Ruth Lacey collects a sample of water from the Mad River. Photo: Suze Edwards

Armed with coolers packed with sterile sample bottles and other field equipment for 36 years, usually six times every summer, volunteer citizen scientists have set out to approximately 30 sites on the main stem and tributaries of the Mad River collecting water samples. Analyzed in laboratories, the samples yield data on biological, chemical and physical conditions in the Mad River’s waters.

The body of water quality data collected through Mad River Watch is unparalleled in Vermont. This longest-running program of Friends of the Mad River (FMR) has had broad reach in educating and influencing the community about public health and safety as well as environmental harm. It has provided data for municipal decisions and has documented long-term changes in the watershed. Mad River Watch (MRW) has been successful throughout the years in identifying sources of pollution and working with landowners, municipalities and funding agencies to resolve them. In celebrating successes of MRW, FMR is also looking ahead to see how it may change to address new challenges.


Mad River Watch launched in 1985 as part of the River Watch Network, founded with the goal to inspire local people to revive their own rivers. Initially, MRW was sponsored by the Winooski Conservation District. Jack Byrne, director of River Watch Network, reached out to Harwood Union High School biology teacher John Kerrigan to oversee the laboratory for processing local samples.


“Mad River Watch has had a major impact, not just in making people aware of the Mad River, but on students -- they had hands-on experience and access to professional equipment. It inspired many to careers in science,” said John Kerrigan recalling early years of MRW. Originally, testing looked at fecal coliform, bacteria that lives in the intestines of animals and humans. Later, testing shifted to E. coli, a specific type of fecal coliform that is mostly harmless but can sometimes cause illness.

Kerrigan managed the lab for several years along the way with the team at Sugarbush Utilities who handle the resort’s water and wastewater systems. When Friends of the Mad River moved to the Wait House, an in-house lab was established to analyze E. coli. Between 2006 and 2019, samples were also analyzed in a state lab for turbidity and nutrients like phosphorus and nitrogen.

The heart of the program has always been dedicated volunteers who develop relationships with their sampling sites and build expertise observing river conditions. “Volunteering for Mad River Watch solidified my connection to the river and its tributaries. Those early Monday mornings brought back memories of my sons playing in the river 40 years ago,” said longtime sampler Fran Plewak. “I’m not a scientist but participating in scientific research that benefited The Valley felt good."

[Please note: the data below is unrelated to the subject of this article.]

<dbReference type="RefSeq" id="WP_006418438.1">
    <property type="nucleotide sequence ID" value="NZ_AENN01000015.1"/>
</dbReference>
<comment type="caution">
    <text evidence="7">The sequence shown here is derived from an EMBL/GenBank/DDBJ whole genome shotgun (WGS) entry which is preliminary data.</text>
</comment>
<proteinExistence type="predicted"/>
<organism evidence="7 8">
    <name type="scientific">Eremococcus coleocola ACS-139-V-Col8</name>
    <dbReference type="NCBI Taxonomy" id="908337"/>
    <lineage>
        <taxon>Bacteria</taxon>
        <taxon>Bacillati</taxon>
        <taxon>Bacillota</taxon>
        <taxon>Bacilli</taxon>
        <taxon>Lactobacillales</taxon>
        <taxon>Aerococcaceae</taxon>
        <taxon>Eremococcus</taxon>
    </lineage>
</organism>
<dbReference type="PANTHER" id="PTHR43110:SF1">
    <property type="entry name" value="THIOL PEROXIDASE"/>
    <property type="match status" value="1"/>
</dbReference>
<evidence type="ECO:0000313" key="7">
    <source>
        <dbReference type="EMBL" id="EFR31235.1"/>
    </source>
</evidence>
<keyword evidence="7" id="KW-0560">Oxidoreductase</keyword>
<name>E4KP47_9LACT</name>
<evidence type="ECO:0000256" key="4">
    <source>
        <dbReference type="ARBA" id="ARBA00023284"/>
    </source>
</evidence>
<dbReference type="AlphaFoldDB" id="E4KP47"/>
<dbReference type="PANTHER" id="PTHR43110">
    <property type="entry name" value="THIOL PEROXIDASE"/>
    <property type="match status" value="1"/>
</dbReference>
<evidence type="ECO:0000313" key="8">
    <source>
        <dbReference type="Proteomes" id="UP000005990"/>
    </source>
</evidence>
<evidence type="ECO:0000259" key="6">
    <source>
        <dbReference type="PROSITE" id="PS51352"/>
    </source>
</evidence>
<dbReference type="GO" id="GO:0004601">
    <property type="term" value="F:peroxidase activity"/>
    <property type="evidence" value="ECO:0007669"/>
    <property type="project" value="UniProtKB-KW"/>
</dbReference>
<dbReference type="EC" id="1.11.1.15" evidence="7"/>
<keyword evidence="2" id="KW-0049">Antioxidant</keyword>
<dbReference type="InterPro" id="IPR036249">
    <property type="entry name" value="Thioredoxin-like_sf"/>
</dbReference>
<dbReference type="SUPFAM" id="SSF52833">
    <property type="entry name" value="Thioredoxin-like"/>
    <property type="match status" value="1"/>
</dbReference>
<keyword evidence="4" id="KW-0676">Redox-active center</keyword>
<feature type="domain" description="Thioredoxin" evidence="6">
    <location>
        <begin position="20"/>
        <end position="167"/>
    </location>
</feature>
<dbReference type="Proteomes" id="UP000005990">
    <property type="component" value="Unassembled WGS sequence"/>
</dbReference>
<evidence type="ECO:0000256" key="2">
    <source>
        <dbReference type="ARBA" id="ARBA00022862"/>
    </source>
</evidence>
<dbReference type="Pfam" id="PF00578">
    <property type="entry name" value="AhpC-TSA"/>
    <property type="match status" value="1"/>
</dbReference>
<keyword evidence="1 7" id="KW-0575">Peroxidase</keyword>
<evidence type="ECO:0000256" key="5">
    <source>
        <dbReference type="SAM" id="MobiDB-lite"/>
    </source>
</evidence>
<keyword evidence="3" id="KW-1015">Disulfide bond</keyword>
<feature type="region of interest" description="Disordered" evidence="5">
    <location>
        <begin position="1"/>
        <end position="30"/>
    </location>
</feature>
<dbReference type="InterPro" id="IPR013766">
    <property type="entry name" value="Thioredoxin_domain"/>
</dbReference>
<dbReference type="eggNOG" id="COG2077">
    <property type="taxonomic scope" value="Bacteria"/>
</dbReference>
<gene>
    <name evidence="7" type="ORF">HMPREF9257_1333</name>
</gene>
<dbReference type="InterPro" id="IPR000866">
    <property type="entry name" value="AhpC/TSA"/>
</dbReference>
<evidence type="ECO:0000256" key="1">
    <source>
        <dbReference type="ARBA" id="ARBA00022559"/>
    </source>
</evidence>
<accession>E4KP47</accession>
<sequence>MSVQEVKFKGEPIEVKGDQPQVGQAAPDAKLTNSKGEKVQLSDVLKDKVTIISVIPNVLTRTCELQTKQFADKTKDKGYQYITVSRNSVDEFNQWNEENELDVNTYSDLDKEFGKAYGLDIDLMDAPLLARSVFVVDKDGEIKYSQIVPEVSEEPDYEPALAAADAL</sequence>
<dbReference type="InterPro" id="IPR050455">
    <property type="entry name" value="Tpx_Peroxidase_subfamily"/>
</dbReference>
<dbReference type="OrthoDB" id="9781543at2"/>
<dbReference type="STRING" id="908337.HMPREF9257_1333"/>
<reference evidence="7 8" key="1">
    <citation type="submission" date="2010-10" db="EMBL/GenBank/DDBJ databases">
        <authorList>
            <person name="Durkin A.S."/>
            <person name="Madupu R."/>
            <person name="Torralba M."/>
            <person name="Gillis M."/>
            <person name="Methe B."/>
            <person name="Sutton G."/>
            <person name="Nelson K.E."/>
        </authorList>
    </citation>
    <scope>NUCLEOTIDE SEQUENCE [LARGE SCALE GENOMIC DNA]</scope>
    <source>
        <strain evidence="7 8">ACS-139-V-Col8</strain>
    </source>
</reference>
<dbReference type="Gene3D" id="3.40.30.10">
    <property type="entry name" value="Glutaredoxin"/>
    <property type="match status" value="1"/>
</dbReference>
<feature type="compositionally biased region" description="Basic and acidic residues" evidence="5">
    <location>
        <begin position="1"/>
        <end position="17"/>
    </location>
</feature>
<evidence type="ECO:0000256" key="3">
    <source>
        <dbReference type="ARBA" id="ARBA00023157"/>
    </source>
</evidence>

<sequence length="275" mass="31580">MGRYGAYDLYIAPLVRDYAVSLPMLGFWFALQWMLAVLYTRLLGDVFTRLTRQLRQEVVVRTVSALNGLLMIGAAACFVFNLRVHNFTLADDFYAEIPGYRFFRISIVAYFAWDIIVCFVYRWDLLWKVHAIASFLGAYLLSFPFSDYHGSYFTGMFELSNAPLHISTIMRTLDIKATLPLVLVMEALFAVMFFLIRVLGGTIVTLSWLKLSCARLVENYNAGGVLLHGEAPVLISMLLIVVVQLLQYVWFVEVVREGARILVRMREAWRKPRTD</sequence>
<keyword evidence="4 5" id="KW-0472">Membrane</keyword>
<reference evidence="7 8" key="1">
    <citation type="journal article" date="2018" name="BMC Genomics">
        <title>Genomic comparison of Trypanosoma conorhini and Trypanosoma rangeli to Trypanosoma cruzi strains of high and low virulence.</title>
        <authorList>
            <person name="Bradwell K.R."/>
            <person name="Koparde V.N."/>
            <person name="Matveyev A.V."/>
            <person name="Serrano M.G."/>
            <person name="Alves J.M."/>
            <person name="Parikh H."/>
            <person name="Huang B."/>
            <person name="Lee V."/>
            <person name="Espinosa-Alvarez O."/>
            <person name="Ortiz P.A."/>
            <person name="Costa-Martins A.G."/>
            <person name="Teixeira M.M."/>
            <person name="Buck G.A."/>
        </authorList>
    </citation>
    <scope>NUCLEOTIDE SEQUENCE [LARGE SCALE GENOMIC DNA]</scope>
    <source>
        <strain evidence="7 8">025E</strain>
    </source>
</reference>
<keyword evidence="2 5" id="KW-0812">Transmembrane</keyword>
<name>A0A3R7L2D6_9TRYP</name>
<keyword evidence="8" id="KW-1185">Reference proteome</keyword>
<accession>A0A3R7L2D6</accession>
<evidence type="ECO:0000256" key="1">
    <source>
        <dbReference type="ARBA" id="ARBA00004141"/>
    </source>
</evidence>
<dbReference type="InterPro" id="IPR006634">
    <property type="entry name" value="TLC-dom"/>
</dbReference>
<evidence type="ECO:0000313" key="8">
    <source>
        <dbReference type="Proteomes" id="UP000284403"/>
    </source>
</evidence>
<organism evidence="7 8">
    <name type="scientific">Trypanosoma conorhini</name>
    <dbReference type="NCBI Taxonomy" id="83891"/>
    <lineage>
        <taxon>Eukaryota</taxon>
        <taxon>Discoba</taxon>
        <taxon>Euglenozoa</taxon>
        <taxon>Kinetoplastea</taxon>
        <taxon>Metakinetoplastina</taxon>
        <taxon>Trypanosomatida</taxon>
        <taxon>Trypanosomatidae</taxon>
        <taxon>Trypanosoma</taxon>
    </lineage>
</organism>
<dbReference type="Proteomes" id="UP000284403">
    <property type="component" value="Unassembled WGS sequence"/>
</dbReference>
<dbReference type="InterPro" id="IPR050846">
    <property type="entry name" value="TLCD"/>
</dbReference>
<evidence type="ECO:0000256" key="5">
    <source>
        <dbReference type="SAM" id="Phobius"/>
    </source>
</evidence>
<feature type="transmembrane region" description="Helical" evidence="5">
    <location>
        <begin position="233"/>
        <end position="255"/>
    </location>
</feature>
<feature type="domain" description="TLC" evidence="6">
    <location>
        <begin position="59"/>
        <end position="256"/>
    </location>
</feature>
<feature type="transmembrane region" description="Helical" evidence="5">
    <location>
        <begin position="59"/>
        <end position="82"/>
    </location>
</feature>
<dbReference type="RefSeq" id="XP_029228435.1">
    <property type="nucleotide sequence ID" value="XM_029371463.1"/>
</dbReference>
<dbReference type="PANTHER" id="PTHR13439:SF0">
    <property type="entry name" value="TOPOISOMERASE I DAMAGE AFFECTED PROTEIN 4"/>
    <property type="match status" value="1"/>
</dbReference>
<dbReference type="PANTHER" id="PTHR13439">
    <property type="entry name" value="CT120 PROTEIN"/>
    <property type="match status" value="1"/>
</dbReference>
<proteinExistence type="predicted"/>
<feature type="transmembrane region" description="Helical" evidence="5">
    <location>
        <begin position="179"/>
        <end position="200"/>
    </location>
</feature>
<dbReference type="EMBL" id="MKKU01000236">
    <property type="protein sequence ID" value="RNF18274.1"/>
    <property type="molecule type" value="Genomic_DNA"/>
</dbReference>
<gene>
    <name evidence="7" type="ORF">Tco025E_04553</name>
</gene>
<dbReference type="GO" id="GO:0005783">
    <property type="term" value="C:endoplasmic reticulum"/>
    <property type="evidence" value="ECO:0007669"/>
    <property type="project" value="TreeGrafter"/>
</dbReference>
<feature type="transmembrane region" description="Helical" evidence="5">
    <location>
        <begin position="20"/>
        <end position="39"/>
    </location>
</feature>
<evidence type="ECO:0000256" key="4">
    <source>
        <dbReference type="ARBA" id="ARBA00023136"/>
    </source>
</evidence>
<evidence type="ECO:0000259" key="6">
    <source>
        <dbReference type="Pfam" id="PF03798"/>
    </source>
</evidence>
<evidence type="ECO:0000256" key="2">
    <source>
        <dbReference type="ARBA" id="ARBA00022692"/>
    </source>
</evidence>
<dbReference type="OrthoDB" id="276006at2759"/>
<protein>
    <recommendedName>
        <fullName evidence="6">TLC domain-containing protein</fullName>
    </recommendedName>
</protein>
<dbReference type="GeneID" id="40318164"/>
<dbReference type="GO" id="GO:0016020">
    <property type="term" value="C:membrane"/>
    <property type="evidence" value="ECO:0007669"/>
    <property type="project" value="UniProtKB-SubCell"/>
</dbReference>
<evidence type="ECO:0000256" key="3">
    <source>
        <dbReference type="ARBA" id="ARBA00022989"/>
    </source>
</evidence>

One of MRW’s goals has been public health. “We know that community members want to safely enjoy all the river offers, and they’ve looked to Mad River Watch to inform their recreational decisions,” said FMR executive director Corrie Miller, noting that swim holes have always been sampling sites, but that sampling offers only a snapshot of conditions when the sample was collected.

Results of E. coli bacteria levels posted in The Valley Reporter, online and on signs at swim holes educate the community about conditions that are not suitable for swimming -- levels greater than 235 colonies/100mL, according to the Vermont Department of Health, though the accepted level has changed through the years. Postings raise awareness of conditions that can lead to elevated pollutant levels -- failing septic systems and runoff from roads, farms and backyards.


“The best rule of thumb is to avoid swimming after it rains,” said Miller, underscoring the pollutants that runoff brings off the land to waterways. “Water quality tells us how well we’re doing as stewards of the land.”

 In 2016, Fritz Gerhardt, PhD, did a detailed analysis of 30 years of MRW data. (See Among his findings were that 15 years of pH testing, measuring acidity or alkalinity of water, showed the river becoming increasingly acidic up to 1995. After 1995, levels rebounded to healthier levels. This followed implementation of the Clean Air Act, improving air quality and decreasing acid rain.

MRW data have identified “point” sources of contamination such as failing septic systems and disposal of animal waste, providing opportunities for FMR to work with property owners to correct them. Data have informed decisions about septic regulations and community infrastructure. Water quality results indicating failing systems in Warren Village were among evidence that helped the town get an Environmental Protection Agency grant for the village’s sewage system built in the early 2000s.

This summer, with COVID-19 and changes in available state lab testing and funding, MRW is trimmed down, sampling at just the 12 swim hole sites. These changes allow FMR to look ahead and plan next stages for the program.